If you have not tried resin casting yet, by all means do. It is not beyond the ability of any experienced modeller and will open up a world of possibilities. You may pick any subject you choose for a first attempt, but you will be more successful if you choose something that will work in a one-piece mold. Any object with one flat side, i.e. with no detail on that side, will work. Starting this way, you will not have to be concerned with »gates« and »runners«, the channels that carry the resin into the actual mold cavity and allow air to exit. Get some experience before you tackle gates and runners. Also, if you decide to use GE 3110 RTV resin, you should pick a master that does not have very deep undercuts as this material is not flexible enough to allow extraction of your master if it has more than moderate undercuts.
Tools and Materials
- Alumilite resin
- CASTALL RTV
- GE 3110 RTV
- 4″×4″ Flat Glass
- 1 mm Sheet Styrene
- Modelling Clay
- Hot Glue
- Mineral Spirits
- Disposable Brush
- Baby Powder
The techniques described in this article may be used in conjunction with various resin casting materials available on the market today. The author recommends CASTALL RTV, GE 3110 RTV and Alumilite resin, but any similar products should produce good results as well. If you are new to resin casting, do yourself a favor and contact manufacturers directly to obtain their literature on the subject. Alumilite Corp has a small and very informative booklet on the subject, which will point beginners in the right direction.Alumilite resin
315 E. North St.
Kalamazoo, MI 49007
1-800-447-9344 Toll Free
Company representatives were very friendly and helpful to the author.
CASTALL RTV is an industrial product which you probably will not be able to purchase. Based on conversations and research may I suggest that beginners substitute GE 3110. This is available from many sources including Alumilite, who also have a quick cure catalyst that will cure the product in about 1-2 hours. I am also told that this RTV does not need to be de-aired. Though I have not experimented with it yet, this is what I will try when my CASTALL runs out.
Preparing the Mold Box
I used a 4″×4″ piece of ordinary glass to build my mold on, because it is cheap, easy to obtain, easy to clean, and will not adversly affect the cure of RTV as wood might. Using just a tiny drop of white glue, glue your master in the center of the glass with its flat side down. Now build a »mold box« around the master. I use pieces of .040″ (1mm) thick styrene to build a box around the master. Allow at least ½″ of space all around the master, including above it. You may use any type of glue on the box that you would like, but be sure that the mold does not leak, the RTV must be held in place around the master as it cures. Hot glue would work well for this and it is very quick. Use modelling clay or hot glue to seal the box in place around the master. Reader suggestion: Dave Wachter recommends using LEGO blocks to build mold boxes of any shape or size. The LEGO blocks seal perfectly, and they can be used again and again.
Pouring the Mold
Mix the RTV following the directions that came with it. I can't emphasize this strongly enough. I am told by the experts that most problems stem from not thoroughly understanding the directions for the products used. When you pour the RTV, begin pouring directly over your master and pour very slowly. You are trying to avoid air bubbles on the surface of the master as these will render your mold useless. You may want to use a disposable acid brush to paint a coat of the RTV on the master to ensure that there are no bubbles on the surface. I did not find this to be necessary, but keep it in mind as a solution to the problem of bubbles.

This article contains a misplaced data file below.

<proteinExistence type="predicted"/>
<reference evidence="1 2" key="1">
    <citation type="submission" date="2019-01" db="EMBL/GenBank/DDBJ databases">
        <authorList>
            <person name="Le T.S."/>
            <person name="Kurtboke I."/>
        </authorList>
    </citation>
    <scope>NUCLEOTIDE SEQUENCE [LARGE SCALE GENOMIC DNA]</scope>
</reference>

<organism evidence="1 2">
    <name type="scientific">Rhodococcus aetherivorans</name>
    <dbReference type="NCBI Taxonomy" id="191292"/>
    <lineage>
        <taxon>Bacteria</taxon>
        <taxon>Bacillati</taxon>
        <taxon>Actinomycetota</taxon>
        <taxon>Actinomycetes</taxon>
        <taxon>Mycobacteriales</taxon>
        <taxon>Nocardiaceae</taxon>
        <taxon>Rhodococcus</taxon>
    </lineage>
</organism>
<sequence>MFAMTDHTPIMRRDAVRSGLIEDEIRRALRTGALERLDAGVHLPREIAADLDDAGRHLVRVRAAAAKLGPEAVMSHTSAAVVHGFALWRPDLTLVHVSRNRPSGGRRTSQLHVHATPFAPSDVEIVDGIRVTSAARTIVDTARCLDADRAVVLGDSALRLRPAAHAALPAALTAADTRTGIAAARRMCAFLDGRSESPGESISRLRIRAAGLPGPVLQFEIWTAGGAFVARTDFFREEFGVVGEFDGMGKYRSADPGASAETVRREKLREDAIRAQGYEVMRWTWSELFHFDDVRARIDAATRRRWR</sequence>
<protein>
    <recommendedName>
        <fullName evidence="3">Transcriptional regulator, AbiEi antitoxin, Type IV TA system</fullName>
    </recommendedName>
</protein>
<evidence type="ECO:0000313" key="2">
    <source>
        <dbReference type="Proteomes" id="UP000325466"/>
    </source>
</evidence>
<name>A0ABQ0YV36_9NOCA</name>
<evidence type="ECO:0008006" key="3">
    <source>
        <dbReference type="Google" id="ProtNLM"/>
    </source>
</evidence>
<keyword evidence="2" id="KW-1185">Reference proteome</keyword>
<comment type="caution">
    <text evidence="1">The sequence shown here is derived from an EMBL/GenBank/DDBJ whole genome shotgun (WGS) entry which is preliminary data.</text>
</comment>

I have found that no mold release agents are needed on the master. You may want to use it on the glass and the inside of the mold box to make removing the mold easier. I used a mold release made from petroleum jelly and mineral spirits. Mix a 1/8″ diameter ball of Vaseline to a teaspoon of the paint thinner. Use a Q-Tip to apply this sparingly to the glass and inside of the mold box. Allow the RTV to cure for the time that the manufacturer specifies. When cured remove the mold box and remove the mold from the master. If you have trouble removing the mold from the master, soak it in warm water to break the white glue joint. Once the master is free from the glass, bend and flex the mold as needed to free your master from the mold.
Using the Mold
It is now time to pour a casting. Dust your mold cavity with Johnson's baby powder and blow off any excess. This will help prevent any air bubbles at the surface of the cast part. If you use Alumilite resin you may want to refridgerate it for about 20 minutes to slow the cure and give you a little more working time as this stuff »kicks off« fast. No matter which resin you choose, it is very important to read, understand and follow the manufacturer's directions.
Using a disposable plastic mixing cup (available at your local hobbyshop) mix a batch of resin. Be sure you mix enough to fill your mold cavity. As soon as it is mixed, pour it into the mold. Pour slowly and start pouring into the deepest part of the cavity. Fill the mold slightly above the surface and then slide a piece of glass over the surface of the mold. This will ensure a flat bottom to your cast part. It will cause some flash, but this will be minor and is easily removed. The resin will cure in a matter of minutes. When cured, remove the cast part from the mold in the same way you removed your master.